Apr 18

Piste off

The problem with utopian visions like these is not that they are impossible. No, they are completely possible. There is nothing in an economic system like that incompatible with human nature. (The hunter-gatherer thing is outlandish, but let’s ignore that for the moment.)

The problem is that there is no credible path from here to there. None at all.

We are at a local maximum. There are several very dreadful local minima nearby that it’s easy to roll down into from here — such as climate-caused collapse, or nuclear war, or ecological collapse separate of climate change.

There are better local maxima — far better — but they are up slopes so steep that the chances of climbing them are basically nil. Not now, not ever.

I don’t believe there is a way around this. And perhaps that itself is human nature, that it’s impossible to transition to other much-more-beneficial local maxima without utter disaster.

Apr 16

Beyond space oddities

What’s also supremely bizarre in those infected by some sort of Hillary malady is the contention in previously-sane people that millions of dollars donated to her campaign will have absolutely no effect on her policies — and that even discussing it is absurd.

What are these people smoking? Especially since some of these same people have argued in the past against the corruption that results from campaign “donations” (aka bribes), and have advocated reforming campaign finance laws as the process is inherently corrupt and corrupting.

I can’t understand any of this. Is it really that scary that your house price might fall 5% or that poor people might get something a bit better, or that SSI might be improved?

Apr 16

Elections do weird things

Paul Krugman Doesn’t Understand The 2008 Financial Crisis.

Neither does Kevin Drum — everything he now writes about the financial crisis, NAFTA and trade is either wrong, misleading or an outright and obvious lie.

Hillary Clinton-itis is an chronic and persistent infection whose symptoms include extreme historical retrograde amnesia, disconnection from reality, frequent hallucinations and the tendency to now ignore past shenanigans of an entire class of financial parasites because the status quo might be altered a bit.

It is mostly indicated in older white males, but its etiology being unknown sometimes it appears inexplicably in younger white females. Though the disease is currently untreatable, post-election trauma care such as intensive cognitive behavioral therapy after said candidate turns out to be a Goldman Sachs myrmidon with warmonger tendencies no different than her predecessor and his predecessor can ameliorate and sometimes even completely reverse the effects.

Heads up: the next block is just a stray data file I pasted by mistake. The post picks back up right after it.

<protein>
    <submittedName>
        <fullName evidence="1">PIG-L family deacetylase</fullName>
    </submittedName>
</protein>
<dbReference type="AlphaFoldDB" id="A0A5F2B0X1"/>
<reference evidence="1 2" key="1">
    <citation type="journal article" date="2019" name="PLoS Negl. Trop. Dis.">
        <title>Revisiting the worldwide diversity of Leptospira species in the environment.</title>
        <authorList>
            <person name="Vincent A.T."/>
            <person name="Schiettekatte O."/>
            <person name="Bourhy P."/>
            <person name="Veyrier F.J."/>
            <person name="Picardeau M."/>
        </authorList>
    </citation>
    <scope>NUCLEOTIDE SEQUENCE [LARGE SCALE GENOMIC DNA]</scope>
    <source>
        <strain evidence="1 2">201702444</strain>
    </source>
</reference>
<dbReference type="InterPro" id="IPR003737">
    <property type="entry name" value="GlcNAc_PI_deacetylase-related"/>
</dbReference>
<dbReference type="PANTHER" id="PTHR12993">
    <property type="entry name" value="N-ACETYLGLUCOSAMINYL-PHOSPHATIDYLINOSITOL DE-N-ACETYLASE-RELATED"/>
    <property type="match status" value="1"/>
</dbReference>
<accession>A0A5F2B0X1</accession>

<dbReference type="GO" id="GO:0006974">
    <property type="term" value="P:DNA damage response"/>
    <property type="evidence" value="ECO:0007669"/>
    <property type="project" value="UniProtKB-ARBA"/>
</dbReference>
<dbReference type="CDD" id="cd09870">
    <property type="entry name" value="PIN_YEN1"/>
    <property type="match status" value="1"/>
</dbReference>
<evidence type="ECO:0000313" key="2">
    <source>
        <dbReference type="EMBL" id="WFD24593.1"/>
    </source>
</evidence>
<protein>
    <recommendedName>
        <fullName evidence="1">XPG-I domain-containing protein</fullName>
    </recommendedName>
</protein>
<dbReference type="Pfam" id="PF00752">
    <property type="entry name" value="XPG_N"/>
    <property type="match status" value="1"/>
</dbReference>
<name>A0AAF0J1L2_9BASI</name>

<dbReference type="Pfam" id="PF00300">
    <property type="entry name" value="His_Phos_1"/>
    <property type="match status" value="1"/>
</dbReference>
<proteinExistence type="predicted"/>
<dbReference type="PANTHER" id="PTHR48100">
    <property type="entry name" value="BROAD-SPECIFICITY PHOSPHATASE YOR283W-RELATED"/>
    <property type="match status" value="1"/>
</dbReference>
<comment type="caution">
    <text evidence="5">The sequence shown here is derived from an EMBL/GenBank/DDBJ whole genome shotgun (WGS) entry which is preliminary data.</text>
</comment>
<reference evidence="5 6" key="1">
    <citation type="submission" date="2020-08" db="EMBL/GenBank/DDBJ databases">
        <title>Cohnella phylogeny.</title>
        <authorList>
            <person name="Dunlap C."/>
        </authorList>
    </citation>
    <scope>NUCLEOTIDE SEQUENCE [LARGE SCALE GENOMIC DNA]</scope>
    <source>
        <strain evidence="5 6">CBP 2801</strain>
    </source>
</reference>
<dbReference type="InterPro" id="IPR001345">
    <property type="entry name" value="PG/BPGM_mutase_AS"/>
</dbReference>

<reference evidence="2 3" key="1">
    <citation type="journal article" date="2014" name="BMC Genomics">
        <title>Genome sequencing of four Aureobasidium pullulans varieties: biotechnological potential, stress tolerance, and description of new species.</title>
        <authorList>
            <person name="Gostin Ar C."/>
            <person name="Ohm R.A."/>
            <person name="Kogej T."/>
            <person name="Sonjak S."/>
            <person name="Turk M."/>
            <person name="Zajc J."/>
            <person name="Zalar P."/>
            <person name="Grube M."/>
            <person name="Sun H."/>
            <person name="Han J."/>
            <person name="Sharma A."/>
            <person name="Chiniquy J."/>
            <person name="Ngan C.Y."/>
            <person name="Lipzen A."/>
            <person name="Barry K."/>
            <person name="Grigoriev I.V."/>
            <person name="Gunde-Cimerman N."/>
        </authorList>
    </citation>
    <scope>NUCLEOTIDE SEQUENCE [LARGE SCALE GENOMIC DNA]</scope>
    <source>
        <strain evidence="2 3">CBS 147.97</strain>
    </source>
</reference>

At this time little to no research funding is directed at this life-altering ailment, and further treatments are not expected.

Apr 15

Nom

If I had a daughter, I’d name her “Moniker.” Everyone would think her name is “Monika.” However, her name is actually the name of her name.

Her middle name would of course be “Recursion.”

I am sure she would murder me by her early teens for all this.

Apr 15

Sanders standers

There were hints of it in 2008, but with Hillary Clinton’s 2016 candidacy it has become completely obvious that many people who term themselves “progressives” are about as progressive as John Boehner.

Among them are Paul Krugman, Sarah Kendzior, Charles Blow and so many others.

I don’t support Sanders. I won’t vote for him and I think he’d make a fairly ineffective Carter-esque president.

Nevertheless, he’s the nearest thing America has had to a true progressive politician in many years. That his proposals aren’t seen as “realistic” in the current political climate is the entire point.

American progressivism is just a variant of neoliberalism these days.

Not sure why I’m writing about it. I don’t think the current system is tenable or fixable. Sanders won’t and cannot fix it. But pretending HRC is the safe choice is just delusional. She’s the safe choice if you like even faster collapse.

Apr 14

Hard lessons

Things I learned the hard way in IT:

  • If a user claims there is “no vital data” on a computer, never believe them. Even if they insist, even if they claim you are wasting their time. Image the fucking hard drive if you are upgrading. Just image it. Users are completely clueless about where their data resides, or even if there is data.
  • If a department claims “no one uses this server, it can be decommissioned,” first power it down. If no one complains after a month, remove it from the server room (if physical) or the virtual environment (if virtual) but DON’T GET RID OF IT for at least two years. I’ve had servers in environments that are only used once a year (at tax season, for instance). Two years full retention of server image (not just data) is usually enough.
  • If a telecom vendor tells you 30 days, expect 90+. If they tell you 90 days, count on 180+.
  • If a programming group complains about performance and blames infrastructure, learn enough about their code and their databases to be able to read the code and to debug their programming and DB issues. It’s almost never an infrastructure problem, and anyway throwing more hardware at a programming or database issue gets very, very expensive very, very quickly. In some environments, I’ve understood more about what the code was doing at the machine level than the programmers themselves did. (This is not actually uncommon among really good systems administrators. SAs have to know nearly everything about everything — programmers only have to know how to code.)